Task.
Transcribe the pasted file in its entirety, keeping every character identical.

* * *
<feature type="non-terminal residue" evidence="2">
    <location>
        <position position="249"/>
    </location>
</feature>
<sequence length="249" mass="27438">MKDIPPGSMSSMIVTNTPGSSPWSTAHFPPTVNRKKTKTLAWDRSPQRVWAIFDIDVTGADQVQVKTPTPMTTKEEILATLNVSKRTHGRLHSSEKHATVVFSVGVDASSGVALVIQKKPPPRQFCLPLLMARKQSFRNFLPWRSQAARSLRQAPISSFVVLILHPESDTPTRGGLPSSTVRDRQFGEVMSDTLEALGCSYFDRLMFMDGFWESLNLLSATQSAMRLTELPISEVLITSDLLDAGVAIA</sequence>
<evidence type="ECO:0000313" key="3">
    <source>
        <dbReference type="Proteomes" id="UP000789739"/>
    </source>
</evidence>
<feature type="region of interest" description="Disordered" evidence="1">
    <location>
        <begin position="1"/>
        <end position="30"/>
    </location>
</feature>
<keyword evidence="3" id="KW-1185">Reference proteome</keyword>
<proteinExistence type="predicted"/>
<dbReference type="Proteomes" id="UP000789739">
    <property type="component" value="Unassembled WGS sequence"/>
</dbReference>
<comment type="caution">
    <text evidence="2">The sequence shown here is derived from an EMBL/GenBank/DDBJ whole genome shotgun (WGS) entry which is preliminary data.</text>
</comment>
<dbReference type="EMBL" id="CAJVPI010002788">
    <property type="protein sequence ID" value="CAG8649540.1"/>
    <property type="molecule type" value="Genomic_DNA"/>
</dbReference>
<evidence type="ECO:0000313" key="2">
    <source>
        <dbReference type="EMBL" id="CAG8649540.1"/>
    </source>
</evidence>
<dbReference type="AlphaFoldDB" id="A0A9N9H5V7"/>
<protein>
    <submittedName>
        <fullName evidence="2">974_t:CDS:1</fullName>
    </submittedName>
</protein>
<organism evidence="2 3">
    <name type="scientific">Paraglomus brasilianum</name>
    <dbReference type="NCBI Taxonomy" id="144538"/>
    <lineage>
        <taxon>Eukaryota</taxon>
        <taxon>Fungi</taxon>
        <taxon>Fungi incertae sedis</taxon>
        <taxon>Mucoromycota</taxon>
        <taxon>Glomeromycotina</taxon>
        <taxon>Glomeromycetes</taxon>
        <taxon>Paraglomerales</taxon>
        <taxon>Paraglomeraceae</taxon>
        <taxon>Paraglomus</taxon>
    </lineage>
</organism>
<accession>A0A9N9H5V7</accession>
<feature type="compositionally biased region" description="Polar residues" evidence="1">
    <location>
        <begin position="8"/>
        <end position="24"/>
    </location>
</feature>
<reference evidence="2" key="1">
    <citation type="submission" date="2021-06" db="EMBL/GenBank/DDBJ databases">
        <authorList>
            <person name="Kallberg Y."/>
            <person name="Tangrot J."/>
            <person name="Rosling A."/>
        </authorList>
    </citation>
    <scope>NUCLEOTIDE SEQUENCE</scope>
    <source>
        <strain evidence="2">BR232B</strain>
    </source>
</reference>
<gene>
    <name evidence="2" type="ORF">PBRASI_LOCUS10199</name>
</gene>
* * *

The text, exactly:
<feature type="non-terminal residue" evidence="2">
    <location>
        <position position="249"/>
    </location>
</feature>
<sequence length="249" mass="27438">MKDIPPGSMSSMIVTNTPGSSPWSTAHFPPTVNRKKTKTLAWDRSPQRVWAIFDIDVTGADQVQVKTPTPMTTKEEILATLNVSKRTHGRLHSSEKHATVVFSVGVDASSGVALVIQKKPPPRQFCLPLLMARKQSFRNFLPWRSQAARSLRQAPISSFVVLILHPESDTPTRGGLPSSTVRDRQFGEVMSDTLEALGCSYFDRLMFMDGFWESLNLLSATQSAMRLTELPISEVLITSDLLDAGVAIA</sequence>
<evidence type="ECO:0000313" key="3">
    <source>
        <dbReference type="Proteomes" id="UP000789739"/>
    </source>
</evidence>
<feature type="region of interest" description="Disordered" evidence="1">
    <location>
        <begin position="1"/>
        <end position="30"/>
    </location>
</feature>
<keyword evidence="3" id="KW-1185">Reference proteome</keyword>
<proteinExistence type="predicted"/>
<dbReference type="Proteomes" id="UP000789739">
    <property type="component" value="Unassembled WGS sequence"/>
</dbReference>
<comment type="caution">
    <text evidence="2">The sequence shown here is derived from an EMBL/GenBank/DDBJ whole genome shotgun (WGS) entry which is preliminary data.</text>
</comment>
<dbReference type="EMBL" id="CAJVPI010002788">
    <property type="protein sequence ID" value="CAG8649540.1"/>
    <property type="molecule type" value="Genomic_DNA"/>
</dbReference>
<evidence type="ECO:0000313" key="2">
    <source>
        <dbReference type="EMBL" id="CAG8649540.1"/>
    </source>
</evidence>
<dbReference type="AlphaFoldDB" id="A0A9N9H5V7"/>
<protein>
    <submittedName>
        <fullName evidence="2">974_t:CDS:1</fullName>
    </submittedName>
</protein>
<organism evidence="2 3">
    <name type="scientific">Paraglomus brasilianum</name>
    <dbReference type="NCBI Taxonomy" id="144538"/>
    <lineage>
        <taxon>Eukaryota</taxon>
        <taxon>Fungi</taxon>
        <taxon>Fungi incertae sedis</taxon>
        <taxon>Mucoromycota</taxon>
        <taxon>Glomeromycotina</taxon>
        <taxon>Glomeromycetes</taxon>
        <taxon>Paraglomerales</taxon>
        <taxon>Paraglomeraceae</taxon>
        <taxon>Paraglomus</taxon>
    </lineage>
</organism>
<accession>A0A9N9H5V7</accession>
<feature type="compositionally biased region" description="Polar residues" evidence="1">
    <location>
        <begin position="8"/>
        <end position="24"/>
    </location>
</feature>
<reference evidence="2" key="1">
    <citation type="submission" date="2021-06" db="EMBL/GenBank/DDBJ databases">
        <authorList>
            <person name="Kallberg Y."/>
            <person name="Tangrot J."/>
            <person name="Rosling A."/>
        </authorList>
    </citation>
    <scope>NUCLEOTIDE SEQUENCE</scope>
    <source>
        <strain evidence="2">BR232B</strain>
    </source>
</reference>
<gene>
    <name evidence="2" type="ORF">PBRASI_LOCUS10199</name>
</gene>